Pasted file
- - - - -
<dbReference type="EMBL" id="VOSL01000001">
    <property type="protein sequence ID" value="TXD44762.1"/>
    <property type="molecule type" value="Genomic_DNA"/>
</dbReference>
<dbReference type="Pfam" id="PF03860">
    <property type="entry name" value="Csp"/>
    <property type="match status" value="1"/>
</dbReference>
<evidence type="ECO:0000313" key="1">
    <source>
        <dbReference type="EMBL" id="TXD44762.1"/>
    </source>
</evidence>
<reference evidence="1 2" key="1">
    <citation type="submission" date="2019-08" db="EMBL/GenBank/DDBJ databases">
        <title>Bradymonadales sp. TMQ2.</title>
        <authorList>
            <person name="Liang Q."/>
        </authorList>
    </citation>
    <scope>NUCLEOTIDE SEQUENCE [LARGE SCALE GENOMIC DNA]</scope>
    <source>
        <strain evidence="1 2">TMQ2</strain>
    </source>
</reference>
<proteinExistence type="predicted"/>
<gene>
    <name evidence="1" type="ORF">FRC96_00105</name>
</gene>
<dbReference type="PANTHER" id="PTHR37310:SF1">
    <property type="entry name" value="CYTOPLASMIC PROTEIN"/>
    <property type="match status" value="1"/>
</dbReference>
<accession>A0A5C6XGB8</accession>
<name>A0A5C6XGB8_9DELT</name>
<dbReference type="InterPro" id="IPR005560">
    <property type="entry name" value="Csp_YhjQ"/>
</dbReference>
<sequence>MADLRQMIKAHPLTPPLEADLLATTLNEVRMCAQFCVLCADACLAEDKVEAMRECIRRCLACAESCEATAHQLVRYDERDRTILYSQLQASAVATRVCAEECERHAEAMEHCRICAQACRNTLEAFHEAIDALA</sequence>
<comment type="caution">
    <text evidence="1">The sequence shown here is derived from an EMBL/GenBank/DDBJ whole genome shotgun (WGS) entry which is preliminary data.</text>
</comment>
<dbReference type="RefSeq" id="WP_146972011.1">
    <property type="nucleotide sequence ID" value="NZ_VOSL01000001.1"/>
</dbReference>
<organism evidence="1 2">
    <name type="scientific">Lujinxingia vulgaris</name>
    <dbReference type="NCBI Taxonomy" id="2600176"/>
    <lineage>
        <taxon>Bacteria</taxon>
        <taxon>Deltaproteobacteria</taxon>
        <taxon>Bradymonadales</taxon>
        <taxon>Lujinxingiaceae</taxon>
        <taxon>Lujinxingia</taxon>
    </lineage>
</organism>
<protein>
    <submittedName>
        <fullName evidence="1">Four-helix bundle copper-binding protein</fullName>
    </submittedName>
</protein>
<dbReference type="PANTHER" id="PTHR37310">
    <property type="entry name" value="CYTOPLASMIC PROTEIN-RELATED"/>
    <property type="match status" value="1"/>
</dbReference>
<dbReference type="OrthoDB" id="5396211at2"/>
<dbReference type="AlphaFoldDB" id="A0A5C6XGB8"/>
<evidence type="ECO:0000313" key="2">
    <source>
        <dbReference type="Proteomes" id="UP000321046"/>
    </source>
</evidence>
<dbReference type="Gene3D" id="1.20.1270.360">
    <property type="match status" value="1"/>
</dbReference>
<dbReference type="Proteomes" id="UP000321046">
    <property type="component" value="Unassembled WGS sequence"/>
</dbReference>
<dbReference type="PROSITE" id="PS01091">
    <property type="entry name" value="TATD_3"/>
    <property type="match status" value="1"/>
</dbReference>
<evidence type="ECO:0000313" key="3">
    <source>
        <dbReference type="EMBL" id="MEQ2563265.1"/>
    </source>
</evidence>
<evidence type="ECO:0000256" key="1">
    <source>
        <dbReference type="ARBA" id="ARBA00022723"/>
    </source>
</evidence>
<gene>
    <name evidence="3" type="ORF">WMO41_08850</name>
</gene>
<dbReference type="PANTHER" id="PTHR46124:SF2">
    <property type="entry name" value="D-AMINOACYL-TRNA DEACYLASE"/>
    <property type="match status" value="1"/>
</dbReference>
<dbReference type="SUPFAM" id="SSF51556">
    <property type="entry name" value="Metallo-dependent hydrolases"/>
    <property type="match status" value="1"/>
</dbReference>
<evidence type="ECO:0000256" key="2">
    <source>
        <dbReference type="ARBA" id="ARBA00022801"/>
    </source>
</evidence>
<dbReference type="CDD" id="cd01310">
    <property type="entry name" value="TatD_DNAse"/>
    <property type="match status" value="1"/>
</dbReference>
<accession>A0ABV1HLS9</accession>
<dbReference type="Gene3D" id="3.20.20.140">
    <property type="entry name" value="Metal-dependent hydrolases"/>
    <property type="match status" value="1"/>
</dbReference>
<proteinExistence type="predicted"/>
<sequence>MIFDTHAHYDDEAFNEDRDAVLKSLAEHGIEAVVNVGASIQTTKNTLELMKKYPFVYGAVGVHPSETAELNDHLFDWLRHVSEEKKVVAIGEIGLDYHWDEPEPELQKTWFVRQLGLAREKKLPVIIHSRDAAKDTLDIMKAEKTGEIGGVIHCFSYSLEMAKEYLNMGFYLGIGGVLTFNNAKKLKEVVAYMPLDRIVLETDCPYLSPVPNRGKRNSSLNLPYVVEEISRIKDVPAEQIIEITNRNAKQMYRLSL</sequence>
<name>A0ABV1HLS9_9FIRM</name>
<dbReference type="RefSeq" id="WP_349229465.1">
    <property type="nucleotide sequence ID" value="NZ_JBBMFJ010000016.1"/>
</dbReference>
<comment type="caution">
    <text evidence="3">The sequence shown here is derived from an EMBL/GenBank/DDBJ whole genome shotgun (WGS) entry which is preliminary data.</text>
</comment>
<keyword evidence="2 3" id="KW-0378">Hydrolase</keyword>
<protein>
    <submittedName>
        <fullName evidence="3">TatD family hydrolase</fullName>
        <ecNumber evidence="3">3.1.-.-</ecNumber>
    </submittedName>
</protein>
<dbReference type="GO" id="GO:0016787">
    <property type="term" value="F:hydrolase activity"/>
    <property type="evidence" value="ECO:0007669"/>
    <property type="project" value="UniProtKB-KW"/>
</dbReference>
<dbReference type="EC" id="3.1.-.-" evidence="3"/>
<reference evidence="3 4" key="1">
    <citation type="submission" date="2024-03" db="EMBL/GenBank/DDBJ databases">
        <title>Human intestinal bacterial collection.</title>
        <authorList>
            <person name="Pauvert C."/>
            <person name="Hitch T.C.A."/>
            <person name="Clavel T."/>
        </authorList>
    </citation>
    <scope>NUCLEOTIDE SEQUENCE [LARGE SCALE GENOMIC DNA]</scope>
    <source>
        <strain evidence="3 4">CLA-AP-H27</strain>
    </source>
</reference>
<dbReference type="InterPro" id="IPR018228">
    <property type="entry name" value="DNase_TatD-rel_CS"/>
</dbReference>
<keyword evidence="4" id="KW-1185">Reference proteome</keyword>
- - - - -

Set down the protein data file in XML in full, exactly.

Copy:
<dbReference type="EMBL" id="VOSL01000001">
    <property type="protein sequence ID" value="TXD44762.1"/>
    <property type="molecule type" value="Genomic_DNA"/>
</dbReference>
<dbReference type="Pfam" id="PF03860">
    <property type="entry name" value="Csp"/>
    <property type="match status" value="1"/>
</dbReference>
<evidence type="ECO:0000313" key="1">
    <source>
        <dbReference type="EMBL" id="TXD44762.1"/>
    </source>
</evidence>
<reference evidence="1 2" key="1">
    <citation type="submission" date="2019-08" db="EMBL/GenBank/DDBJ databases">
        <title>Bradymonadales sp. TMQ2.</title>
        <authorList>
            <person name="Liang Q."/>
        </authorList>
    </citation>
    <scope>NUCLEOTIDE SEQUENCE [LARGE SCALE GENOMIC DNA]</scope>
    <source>
        <strain evidence="1 2">TMQ2</strain>
    </source>
</reference>
<proteinExistence type="predicted"/>
<gene>
    <name evidence="1" type="ORF">FRC96_00105</name>
</gene>
<dbReference type="PANTHER" id="PTHR37310:SF1">
    <property type="entry name" value="CYTOPLASMIC PROTEIN"/>
    <property type="match status" value="1"/>
</dbReference>
<accession>A0A5C6XGB8</accession>
<name>A0A5C6XGB8_9DELT</name>
<dbReference type="InterPro" id="IPR005560">
    <property type="entry name" value="Csp_YhjQ"/>
</dbReference>
<sequence>MADLRQMIKAHPLTPPLEADLLATTLNEVRMCAQFCVLCADACLAEDKVEAMRECIRRCLACAESCEATAHQLVRYDERDRTILYSQLQASAVATRVCAEECERHAEAMEHCRICAQACRNTLEAFHEAIDALA</sequence>
<comment type="caution">
    <text evidence="1">The sequence shown here is derived from an EMBL/GenBank/DDBJ whole genome shotgun (WGS) entry which is preliminary data.</text>
</comment>
<dbReference type="RefSeq" id="WP_146972011.1">
    <property type="nucleotide sequence ID" value="NZ_VOSL01000001.1"/>
</dbReference>
<organism evidence="1 2">
    <name type="scientific">Lujinxingia vulgaris</name>
    <dbReference type="NCBI Taxonomy" id="2600176"/>
    <lineage>
        <taxon>Bacteria</taxon>
        <taxon>Deltaproteobacteria</taxon>
        <taxon>Bradymonadales</taxon>
        <taxon>Lujinxingiaceae</taxon>
        <taxon>Lujinxingia</taxon>
    </lineage>
</organism>
<protein>
    <submittedName>
        <fullName evidence="1">Four-helix bundle copper-binding protein</fullName>
    </submittedName>
</protein>
<dbReference type="PANTHER" id="PTHR37310">
    <property type="entry name" value="CYTOPLASMIC PROTEIN-RELATED"/>
    <property type="match status" value="1"/>
</dbReference>
<dbReference type="OrthoDB" id="5396211at2"/>
<dbReference type="AlphaFoldDB" id="A0A5C6XGB8"/>
<evidence type="ECO:0000313" key="2">
    <source>
        <dbReference type="Proteomes" id="UP000321046"/>
    </source>
</evidence>
<dbReference type="Gene3D" id="1.20.1270.360">
    <property type="match status" value="1"/>
</dbReference>
<dbReference type="Proteomes" id="UP000321046">
    <property type="component" value="Unassembled WGS sequence"/>
</dbReference>
<dbReference type="PROSITE" id="PS01091">
    <property type="entry name" value="TATD_3"/>
    <property type="match status" value="1"/>
</dbReference>
<evidence type="ECO:0000313" key="3">
    <source>
        <dbReference type="EMBL" id="MEQ2563265.1"/>
    </source>
</evidence>
<evidence type="ECO:0000256" key="1">
    <source>
        <dbReference type="ARBA" id="ARBA00022723"/>
    </source>
</evidence>
<gene>
    <name evidence="3" type="ORF">WMO41_08850</name>
</gene>
<dbReference type="PANTHER" id="PTHR46124:SF2">
    <property type="entry name" value="D-AMINOACYL-TRNA DEACYLASE"/>
    <property type="match status" value="1"/>
</dbReference>
<dbReference type="SUPFAM" id="SSF51556">
    <property type="entry name" value="Metallo-dependent hydrolases"/>
    <property type="match status" value="1"/>
</dbReference>
<evidence type="ECO:0000256" key="2">
    <source>
        <dbReference type="ARBA" id="ARBA00022801"/>
    </source>
</evidence>
<dbReference type="CDD" id="cd01310">
    <property type="entry name" value="TatD_DNAse"/>
    <property type="match status" value="1"/>
</dbReference>
<accession>A0ABV1HLS9</accession>
<dbReference type="Gene3D" id="3.20.20.140">
    <property type="entry name" value="Metal-dependent hydrolases"/>
    <property type="match status" value="1"/>
</dbReference>
<proteinExistence type="predicted"/>
<sequence>MIFDTHAHYDDEAFNEDRDAVLKSLAEHGIEAVVNVGASIQTTKNTLELMKKYPFVYGAVGVHPSETAELNDHLFDWLRHVSEEKKVVAIGEIGLDYHWDEPEPELQKTWFVRQLGLAREKKLPVIIHSRDAAKDTLDIMKAEKTGEIGGVIHCFSYSLEMAKEYLNMGFYLGIGGVLTFNNAKKLKEVVAYMPLDRIVLETDCPYLSPVPNRGKRNSSLNLPYVVEEISRIKDVPAEQIIEITNRNAKQMYRLSL</sequence>
<name>A0ABV1HLS9_9FIRM</name>
<dbReference type="RefSeq" id="WP_349229465.1">
    <property type="nucleotide sequence ID" value="NZ_JBBMFJ010000016.1"/>
</dbReference>
<comment type="caution">
    <text evidence="3">The sequence shown here is derived from an EMBL/GenBank/DDBJ whole genome shotgun (WGS) entry which is preliminary data.</text>
</comment>
<keyword evidence="2 3" id="KW-0378">Hydrolase</keyword>
<protein>
    <submittedName>
        <fullName evidence="3">TatD family hydrolase</fullName>
        <ecNumber evidence="3">3.1.-.-</ecNumber>
    </submittedName>
</protein>
<dbReference type="GO" id="GO:0016787">
    <property type="term" value="F:hydrolase activity"/>
    <property type="evidence" value="ECO:0007669"/>
    <property type="project" value="UniProtKB-KW"/>
</dbReference>
<dbReference type="EC" id="3.1.-.-" evidence="3"/>
<reference evidence="3 4" key="1">
    <citation type="submission" date="2024-03" db="EMBL/GenBank/DDBJ databases">
        <title>Human intestinal bacterial collection.</title>
        <authorList>
            <person name="Pauvert C."/>
            <person name="Hitch T.C.A."/>
            <person name="Clavel T."/>
        </authorList>
    </citation>
    <scope>NUCLEOTIDE SEQUENCE [LARGE SCALE GENOMIC DNA]</scope>
    <source>
        <strain evidence="3 4">CLA-AP-H27</strain>
    </source>
</reference>
<dbReference type="InterPro" id="IPR018228">
    <property type="entry name" value="DNase_TatD-rel_CS"/>
</dbReference>
<keyword evidence="4" id="KW-1185">Reference proteome</keyword>